The fact that the inner gimbals/mirrors exist means that the outer, coarse gimbals does NOT need to move continuously when tracking an object that exhibits "gentle motion" across the field of view.
 
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Mendel

Senior Member.
It was my opinion
I understood that.

The thing is that the exchange of opinions rarely progresses Metabunk discussions and almost never resolves differences of opinion.
That's why I highly suggest adding evidence to your opinions, instead of leaving that to others -- especially when you know that there is a difference of opinion.

I, for one, will rarely learn from other people's opinions; I learn from evidence; and if I have to seek it out myself, chances are I may not do it, and instead go on distrusting that opinion and not learn anything.
 

Mendel

Senior Member.
A picture of it with the airframe in the way of full 360 degree view is not evidence enough for you?
I looked at an article about a comparison of the Mig-29 vs the F/A 18 the other day, and it said that the Mig-29 had an advantage because it could fire its missiles at other fighters while the targets were 90° off to the side, and the F/A 18 could not. So your implied reasoning of "if it can't target 360°, it's not suitable for dogfighting" seems flawed to me.

What we're really trying to answer is how close and how agile of a target the ATFLIR has been designed to be able to track (after it has been established that ATFLIR was designed partially for air-to-air); but I'm a bit at a loss to see why this is important for the topic at hand, maybe someone can remind me?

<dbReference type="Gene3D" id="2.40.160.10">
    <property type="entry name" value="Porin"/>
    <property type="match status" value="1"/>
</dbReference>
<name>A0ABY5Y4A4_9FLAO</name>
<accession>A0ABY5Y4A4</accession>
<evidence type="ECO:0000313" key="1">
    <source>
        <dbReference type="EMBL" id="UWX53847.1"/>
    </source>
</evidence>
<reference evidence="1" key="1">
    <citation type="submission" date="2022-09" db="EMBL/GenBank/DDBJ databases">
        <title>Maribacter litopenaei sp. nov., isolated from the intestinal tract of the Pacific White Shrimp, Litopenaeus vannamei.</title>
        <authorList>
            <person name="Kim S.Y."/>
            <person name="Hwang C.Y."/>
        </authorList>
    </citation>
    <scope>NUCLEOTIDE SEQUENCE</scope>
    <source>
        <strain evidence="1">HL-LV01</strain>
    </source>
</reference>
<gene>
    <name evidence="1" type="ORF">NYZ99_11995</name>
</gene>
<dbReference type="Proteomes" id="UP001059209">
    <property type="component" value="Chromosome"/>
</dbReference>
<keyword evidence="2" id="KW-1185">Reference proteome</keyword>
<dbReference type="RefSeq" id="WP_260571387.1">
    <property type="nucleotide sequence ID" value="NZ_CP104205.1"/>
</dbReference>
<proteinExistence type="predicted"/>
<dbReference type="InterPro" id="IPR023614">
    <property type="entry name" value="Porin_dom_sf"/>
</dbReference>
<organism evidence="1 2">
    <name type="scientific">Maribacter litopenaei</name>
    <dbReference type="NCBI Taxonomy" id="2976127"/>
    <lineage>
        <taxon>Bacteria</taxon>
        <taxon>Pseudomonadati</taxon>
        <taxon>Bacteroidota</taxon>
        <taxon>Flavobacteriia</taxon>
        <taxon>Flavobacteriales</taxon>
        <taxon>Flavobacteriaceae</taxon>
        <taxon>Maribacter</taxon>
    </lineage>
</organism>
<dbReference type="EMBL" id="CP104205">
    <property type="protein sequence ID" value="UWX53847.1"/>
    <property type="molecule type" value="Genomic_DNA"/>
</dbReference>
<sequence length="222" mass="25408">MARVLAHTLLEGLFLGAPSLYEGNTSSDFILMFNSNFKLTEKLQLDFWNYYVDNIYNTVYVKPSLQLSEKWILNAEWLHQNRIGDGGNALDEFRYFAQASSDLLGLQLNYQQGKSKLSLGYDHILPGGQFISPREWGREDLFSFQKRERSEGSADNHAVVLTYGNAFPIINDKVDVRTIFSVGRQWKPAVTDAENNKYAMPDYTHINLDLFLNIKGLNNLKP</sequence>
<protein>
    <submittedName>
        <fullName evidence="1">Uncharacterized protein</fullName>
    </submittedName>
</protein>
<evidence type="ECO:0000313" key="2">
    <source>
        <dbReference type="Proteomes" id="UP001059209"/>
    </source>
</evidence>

Daniel F

Member
The point is, though, that to track a slow-moving target, the pod has a choice of using the outer, coarse gimbals, or the inner, fine gimbals or mirrors.

A sensible algorithm would use the outer gimbals to bring the target with a fine positioning window and then use the fine gimbals/mirrors to track it inside that window, and during that the outer gimbals would not move.

So an object moving slowly across the ATFLIR's vision would
a) initially be acquired by the outer gimbal,
b) then tracked by the inner gimbal/mirror to a set offset from the center,
c) re-centered via the outer gimbal,
d) tracked across by the inner gimbal/mirror to the set offset,
and so forth.

The fact that the inner gimbal/mirror exists means that the outer, coarse gimbal does NOT need to move continuously when tracking an object that exhibits "gentle motion" across the field of view.
I kind of agree with all your points from a) to d) there Mendel.
Though I think I disagree with what that means in reality.
I imagine ( again, no expert ) that the outer main gimbal would be in constant motion for all exercises except something which remained locked in one position. It must do.
If we are to imagine that the pod in mid field view has a window of , say 1 deg. ( I think someone, possibly Mick, has stated the deg field of view for this atflir, but let’s imagine 1 deg.
The pod aims at that space in sky and then inner finer gimballed mirrors , which require minute movements within that window to track an object, take over.
These finer mirrors must be pointed at the correct part of sky to track, they are bound by the field of view.
In the gimbal footage the object tracks from 54 deg left and couple deg below, right across the nose. This is a massive amount of sky that it passes through which would require the gimbal to rotate very slow and steady constantly whilst the internal mirrors keep track within that field of view.
Mick, or anyone else can test this if they have a gimballed device, like the flir in Micks videos.
1) Attach device to chest ( or any motion less object ) with its base against chest so pointing out like an atflir.
2) Stick a laser pen on front lense to denote it’s line of sight.
3) Moving the pod using it’s bound 2 axis of rotate and pivot- track an imaginary line across a wall 54 deg left and a few deg below horizon.